About Me

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Atlanta, GA, United States
When I suffered a lip injury that ended my career as a classical trombonist, I thought my life as a musician was finished, but I fell in love with music all over again when Santa gave me a guitar for Christmas in 2003. Even as I was struggling with my first chords, I was planning a new performance career. As a trombonist, I performed with the Heritage of America Band at Langley Air Force Base, the Ohio Light Opera, and in pick-up bands for touring acts that included Rosemary Clooney, George Burns, and the Manhattan Transfer. Reborn as a jazz guitarist, I sing and play my own solo arrangements of jazz classics, am half of the Godfrey and Guy duo, and hold the guitar chair in the Sentimental Journey Orchestra. I have been a freelance music copyist since 1995, served as Director of Music at Northwest Unitarian Universalist Congregation from 2011 to 2017, and currently serve as Contemporary Band Director at the same congregation.

Monday, August 27, 2012

Unitarian Real Book

When I was first getting into jazz guitar, I practiced sight-reading by playing through all the Real Book volumes. At first it was slow going, but my sight-reading gradually improved. At this point, I can sight-read just about anything at tempo unless it's a really fast bebop tune.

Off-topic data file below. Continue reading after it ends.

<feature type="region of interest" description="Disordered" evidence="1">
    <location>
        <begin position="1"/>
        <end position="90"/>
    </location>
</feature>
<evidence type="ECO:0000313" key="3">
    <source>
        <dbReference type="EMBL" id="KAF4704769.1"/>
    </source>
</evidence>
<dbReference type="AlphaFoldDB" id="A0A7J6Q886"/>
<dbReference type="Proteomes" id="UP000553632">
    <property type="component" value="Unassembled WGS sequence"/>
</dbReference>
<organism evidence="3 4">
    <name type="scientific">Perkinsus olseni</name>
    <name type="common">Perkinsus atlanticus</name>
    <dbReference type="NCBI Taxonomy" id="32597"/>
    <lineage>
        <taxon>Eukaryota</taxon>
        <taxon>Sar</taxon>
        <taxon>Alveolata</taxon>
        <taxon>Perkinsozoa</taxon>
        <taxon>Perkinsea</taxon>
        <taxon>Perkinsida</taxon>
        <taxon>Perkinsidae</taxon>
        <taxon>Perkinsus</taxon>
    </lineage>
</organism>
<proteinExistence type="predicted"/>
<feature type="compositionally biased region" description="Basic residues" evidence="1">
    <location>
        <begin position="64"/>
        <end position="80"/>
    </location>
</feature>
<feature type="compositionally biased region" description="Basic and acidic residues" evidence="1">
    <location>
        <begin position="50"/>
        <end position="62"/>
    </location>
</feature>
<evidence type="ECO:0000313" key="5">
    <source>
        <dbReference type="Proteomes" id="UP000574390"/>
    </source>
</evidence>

My piano playing skills are gradually improving, and I'm finding that I'm able to learn new music more quickly. I still can't play anything up to performance tempo, but I'm getting close. Just as it is with guitar, I feel it's crucial for me to sight-read well on piano. One of my main goals is to be able to play hymns for church services, and I also want to be able to cover the piano accompaniment for choir if there is an emergency with our paid accompanist. In both cases, I need to be a good sight-reader.

To develop my sight-reading as a pianist, I'm slowly making my way through the Unitarian Universalist hymnal, Singing the Living Tradition, just as I used the Real Book for jazz guitar. I'm killing two birds with one stone by simultaneously developing my sight-reading skills while learning the hymnal in depth.

At this point, it takes a while to slog my way through a few hymns. This can be frustrating, but I keep reminding myself that this is the way it was when I started reading through the Real Book on guitar. I'll get there. My guess is that I'll feel comfortable making my piano debut in early 2013.

1 comment:

  1. When I read the title I thought it was going to be an argument against the teal hymnal and how the grey is the "real" one. Now I have learned a new thing!